Two weeks ago, Quinnipiac found that 55 percent considered him a whistleblower versus just 34 percent who regarded him as a traitor. This new ABC/WaPo data doesn’t squarely contradict that — you can believe that he deserves to be charged with something while thinking that it should be less than treason — but as of a month ago, a near-majority of 48 percent didn’t want him charged with a crime at all. Public support for him is slipping. The question for the next Quinnipiac poll is how much it’s affecting the whistleblower/traitor calculus.
When I posted the ABC/WaPo link on Twitter, a few Snowden supporters tweeted back that this is what happens when you’re the target of a government propaganda campaign. Yeah? What’s the “propaganda” that’s supposedly being spread by the feds? They claim that he ran away to China and then to Russia with a treasure trove of sensitive info that can damage U.S. national security. Snowden himself says yep, that’s true; Glenn Greenwald reminds the world almost daily that there are more damaging revelations still to come and plenty of stuff even more damaging than that which Snowden’s holding back on because it would endanger U.S. personnel in the field if it were leaked. Some or all of this may already or eventually be in the possession of Russian or Chinese intelligence, depending upon how forceful they’re willing to be with him and how willing he is to resist. There’s nothing the feds have said about Snowden that’s remotely as damaging to him as his own decision to hole up in Moscow and issue encomiums to Russia and Venezuela for, ahem, standing up for human rights.
Snowden apologists will wave this away on grounds that the real story’s not about him, it’s about surveillance, and that he’s actually winning this debate with the White House if you look at how the public’s soured on the NSA and data-mining lately. But the story is, partly, about him; the way the public views a policy is shaped to some extent by their trust in the people pushing for and against it. The more perceptions of Snowden go south, the more people will view his PRISM revelations less through the lens of the concerned citizen who boldly stood up for civil liberties and more through the lens of a Wikileaks-type attempt to embarrass the government out of antagonism to U.S. policies more broadly. It’s not a huge factor, nor should it be, but it’s something. That’s human nature. Which brings me to the claim that Snowden’s winning the debate, supposedly bolstered by ABC/WaPo’s new data showing fully 74 percent of respondents regard NSA data-mining as intruding on Americans’ privacy rights. If you look more closely at the numbers, though, you find this:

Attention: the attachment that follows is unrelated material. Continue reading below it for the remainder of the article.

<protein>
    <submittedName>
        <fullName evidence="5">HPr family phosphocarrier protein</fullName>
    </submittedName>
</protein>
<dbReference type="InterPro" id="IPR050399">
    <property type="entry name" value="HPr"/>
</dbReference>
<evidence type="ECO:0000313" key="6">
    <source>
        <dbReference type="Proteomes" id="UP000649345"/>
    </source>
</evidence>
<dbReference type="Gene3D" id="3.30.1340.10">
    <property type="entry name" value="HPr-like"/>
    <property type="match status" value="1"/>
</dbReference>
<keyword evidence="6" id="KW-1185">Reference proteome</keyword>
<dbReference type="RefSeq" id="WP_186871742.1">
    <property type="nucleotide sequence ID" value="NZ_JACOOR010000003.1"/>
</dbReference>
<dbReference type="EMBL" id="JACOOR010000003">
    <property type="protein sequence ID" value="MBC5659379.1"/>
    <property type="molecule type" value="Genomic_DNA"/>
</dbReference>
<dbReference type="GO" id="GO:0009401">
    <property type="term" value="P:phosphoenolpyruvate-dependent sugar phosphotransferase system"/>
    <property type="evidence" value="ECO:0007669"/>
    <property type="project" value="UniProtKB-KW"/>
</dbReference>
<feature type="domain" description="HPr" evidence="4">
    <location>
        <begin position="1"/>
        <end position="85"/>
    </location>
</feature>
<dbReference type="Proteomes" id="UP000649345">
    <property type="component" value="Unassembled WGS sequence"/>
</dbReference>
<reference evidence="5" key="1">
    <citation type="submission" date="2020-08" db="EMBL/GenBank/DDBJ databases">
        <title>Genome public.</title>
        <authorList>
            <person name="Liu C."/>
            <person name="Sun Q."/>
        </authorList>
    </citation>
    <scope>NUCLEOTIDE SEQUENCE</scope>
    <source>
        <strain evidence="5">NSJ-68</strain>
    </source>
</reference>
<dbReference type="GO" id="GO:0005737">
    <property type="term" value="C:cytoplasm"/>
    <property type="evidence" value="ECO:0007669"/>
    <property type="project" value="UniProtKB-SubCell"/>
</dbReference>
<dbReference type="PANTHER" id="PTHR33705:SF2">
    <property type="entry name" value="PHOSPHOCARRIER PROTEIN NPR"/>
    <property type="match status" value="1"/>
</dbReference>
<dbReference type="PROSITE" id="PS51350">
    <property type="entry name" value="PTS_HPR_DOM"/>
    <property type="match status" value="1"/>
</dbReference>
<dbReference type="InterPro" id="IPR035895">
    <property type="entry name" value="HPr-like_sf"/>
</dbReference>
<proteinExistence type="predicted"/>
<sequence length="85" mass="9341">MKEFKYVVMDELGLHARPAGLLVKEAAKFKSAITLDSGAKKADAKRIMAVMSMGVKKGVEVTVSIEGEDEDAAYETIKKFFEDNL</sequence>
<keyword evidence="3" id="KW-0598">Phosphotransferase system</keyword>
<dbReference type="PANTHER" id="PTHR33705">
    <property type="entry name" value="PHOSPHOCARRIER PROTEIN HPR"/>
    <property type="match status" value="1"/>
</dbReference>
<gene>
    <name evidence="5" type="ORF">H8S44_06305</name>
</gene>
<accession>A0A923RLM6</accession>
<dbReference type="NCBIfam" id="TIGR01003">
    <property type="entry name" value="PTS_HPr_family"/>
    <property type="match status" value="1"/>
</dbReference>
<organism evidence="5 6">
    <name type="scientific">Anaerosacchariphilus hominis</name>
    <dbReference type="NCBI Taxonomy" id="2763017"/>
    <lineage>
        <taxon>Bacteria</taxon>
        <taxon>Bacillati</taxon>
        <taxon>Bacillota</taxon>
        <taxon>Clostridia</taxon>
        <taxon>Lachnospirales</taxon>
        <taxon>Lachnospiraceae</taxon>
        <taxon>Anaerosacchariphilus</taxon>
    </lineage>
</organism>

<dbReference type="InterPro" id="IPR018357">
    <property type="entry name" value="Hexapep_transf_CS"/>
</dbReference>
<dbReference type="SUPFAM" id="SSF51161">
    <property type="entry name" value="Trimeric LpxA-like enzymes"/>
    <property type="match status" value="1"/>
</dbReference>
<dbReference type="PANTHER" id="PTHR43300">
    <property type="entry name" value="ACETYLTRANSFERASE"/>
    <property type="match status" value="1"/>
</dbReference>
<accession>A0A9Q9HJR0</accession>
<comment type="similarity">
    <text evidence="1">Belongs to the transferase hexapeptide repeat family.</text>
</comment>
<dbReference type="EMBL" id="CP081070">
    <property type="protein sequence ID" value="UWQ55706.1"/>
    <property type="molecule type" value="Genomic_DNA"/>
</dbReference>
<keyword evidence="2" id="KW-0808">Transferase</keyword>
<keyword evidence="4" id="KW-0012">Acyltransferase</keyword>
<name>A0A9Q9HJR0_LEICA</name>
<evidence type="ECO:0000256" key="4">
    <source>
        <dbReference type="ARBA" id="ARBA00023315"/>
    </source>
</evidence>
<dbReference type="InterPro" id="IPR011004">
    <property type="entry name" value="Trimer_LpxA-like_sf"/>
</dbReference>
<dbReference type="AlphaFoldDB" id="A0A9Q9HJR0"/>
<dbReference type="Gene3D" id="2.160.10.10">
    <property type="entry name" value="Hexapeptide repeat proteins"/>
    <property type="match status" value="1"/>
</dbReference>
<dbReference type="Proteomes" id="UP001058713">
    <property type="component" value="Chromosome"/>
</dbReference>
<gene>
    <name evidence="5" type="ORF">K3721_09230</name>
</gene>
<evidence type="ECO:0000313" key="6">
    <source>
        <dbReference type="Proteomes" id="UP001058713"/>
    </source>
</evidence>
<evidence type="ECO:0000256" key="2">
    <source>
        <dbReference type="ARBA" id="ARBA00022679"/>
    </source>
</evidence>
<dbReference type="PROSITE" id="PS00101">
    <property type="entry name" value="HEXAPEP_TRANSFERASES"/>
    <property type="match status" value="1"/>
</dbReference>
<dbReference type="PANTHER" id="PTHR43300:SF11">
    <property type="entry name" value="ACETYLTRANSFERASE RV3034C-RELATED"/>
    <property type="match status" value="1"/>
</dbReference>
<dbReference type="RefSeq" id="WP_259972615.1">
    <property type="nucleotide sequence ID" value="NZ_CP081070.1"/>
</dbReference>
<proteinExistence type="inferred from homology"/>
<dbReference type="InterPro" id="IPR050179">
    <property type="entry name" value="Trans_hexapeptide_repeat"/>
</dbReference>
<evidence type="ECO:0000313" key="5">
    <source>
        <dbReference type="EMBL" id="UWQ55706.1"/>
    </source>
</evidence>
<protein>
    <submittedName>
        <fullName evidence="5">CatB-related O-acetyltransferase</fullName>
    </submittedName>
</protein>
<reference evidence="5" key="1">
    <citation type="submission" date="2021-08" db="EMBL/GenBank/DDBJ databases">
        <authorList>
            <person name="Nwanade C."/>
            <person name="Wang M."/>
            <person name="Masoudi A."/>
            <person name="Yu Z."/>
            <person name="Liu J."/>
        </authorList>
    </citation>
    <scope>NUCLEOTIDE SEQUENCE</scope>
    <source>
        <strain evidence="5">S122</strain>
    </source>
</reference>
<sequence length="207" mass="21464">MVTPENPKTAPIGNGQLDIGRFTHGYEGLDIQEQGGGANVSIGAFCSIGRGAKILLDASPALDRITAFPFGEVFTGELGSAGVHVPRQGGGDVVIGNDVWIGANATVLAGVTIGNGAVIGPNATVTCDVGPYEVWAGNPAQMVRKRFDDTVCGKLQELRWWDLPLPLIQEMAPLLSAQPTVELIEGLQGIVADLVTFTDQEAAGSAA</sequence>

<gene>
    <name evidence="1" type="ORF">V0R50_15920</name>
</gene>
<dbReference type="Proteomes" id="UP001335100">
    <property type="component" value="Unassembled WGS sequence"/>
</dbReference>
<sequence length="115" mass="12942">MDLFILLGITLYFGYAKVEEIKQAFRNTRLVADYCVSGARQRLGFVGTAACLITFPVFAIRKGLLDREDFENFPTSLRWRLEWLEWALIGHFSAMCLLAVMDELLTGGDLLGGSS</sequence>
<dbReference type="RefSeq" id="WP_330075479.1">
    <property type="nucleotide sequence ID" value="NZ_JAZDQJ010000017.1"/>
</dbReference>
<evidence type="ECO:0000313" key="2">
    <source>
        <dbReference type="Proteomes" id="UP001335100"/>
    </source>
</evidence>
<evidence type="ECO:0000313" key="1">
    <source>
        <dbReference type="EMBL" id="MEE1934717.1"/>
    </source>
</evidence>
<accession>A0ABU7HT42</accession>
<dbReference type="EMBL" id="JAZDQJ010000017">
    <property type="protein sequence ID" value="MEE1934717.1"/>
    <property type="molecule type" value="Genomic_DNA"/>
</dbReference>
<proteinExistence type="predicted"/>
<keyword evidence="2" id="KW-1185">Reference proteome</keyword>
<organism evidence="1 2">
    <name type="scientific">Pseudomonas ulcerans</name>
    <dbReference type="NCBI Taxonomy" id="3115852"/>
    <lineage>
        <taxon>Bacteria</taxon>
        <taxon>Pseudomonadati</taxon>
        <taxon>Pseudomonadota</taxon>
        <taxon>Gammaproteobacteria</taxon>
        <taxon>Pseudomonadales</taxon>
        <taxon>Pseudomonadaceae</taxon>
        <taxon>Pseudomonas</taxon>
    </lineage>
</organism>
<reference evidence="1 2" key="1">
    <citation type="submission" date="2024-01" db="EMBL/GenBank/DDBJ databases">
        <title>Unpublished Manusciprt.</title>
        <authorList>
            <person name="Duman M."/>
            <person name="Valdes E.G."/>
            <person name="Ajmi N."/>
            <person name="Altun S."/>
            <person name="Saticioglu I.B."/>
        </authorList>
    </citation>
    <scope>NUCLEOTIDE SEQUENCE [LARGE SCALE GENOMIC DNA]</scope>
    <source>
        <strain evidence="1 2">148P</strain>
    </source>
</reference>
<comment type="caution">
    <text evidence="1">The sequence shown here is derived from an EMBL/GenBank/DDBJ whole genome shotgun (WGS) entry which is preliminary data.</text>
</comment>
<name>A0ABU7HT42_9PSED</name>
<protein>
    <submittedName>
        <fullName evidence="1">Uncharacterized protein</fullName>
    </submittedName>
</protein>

A significant minority of the people who think government surveillance is intrusive also think the intrusion is justified. And what’s more, they’re less inclined to say it’s intrusive when you ask them about their own personal privacy. All told, despite weeks of revelations that show the feds are mining basically every form of electronic communication, you’ve still got majorities who say that that’s either not intrusive or that it’s justifiable. Is that “winning” the debate? Ask yourself this: How many votes is Justin Amash’s “defund the NSA” amendment apt to get in the House today? Let’s assume something strange happens and the amendment passes, whereupon it’s quickly killed by Harry Reid and the Democrats in the Senate. Do you think that’ll be a major issue in the midterms, or in 2016? (Rand Paul’s counting on it, I know, but I’m still asking.) The way Snowden wins this debate is if people in Washington start losing their seats because they support the current scope of federal data-mining. Where’s the evidence that that’s going to happen?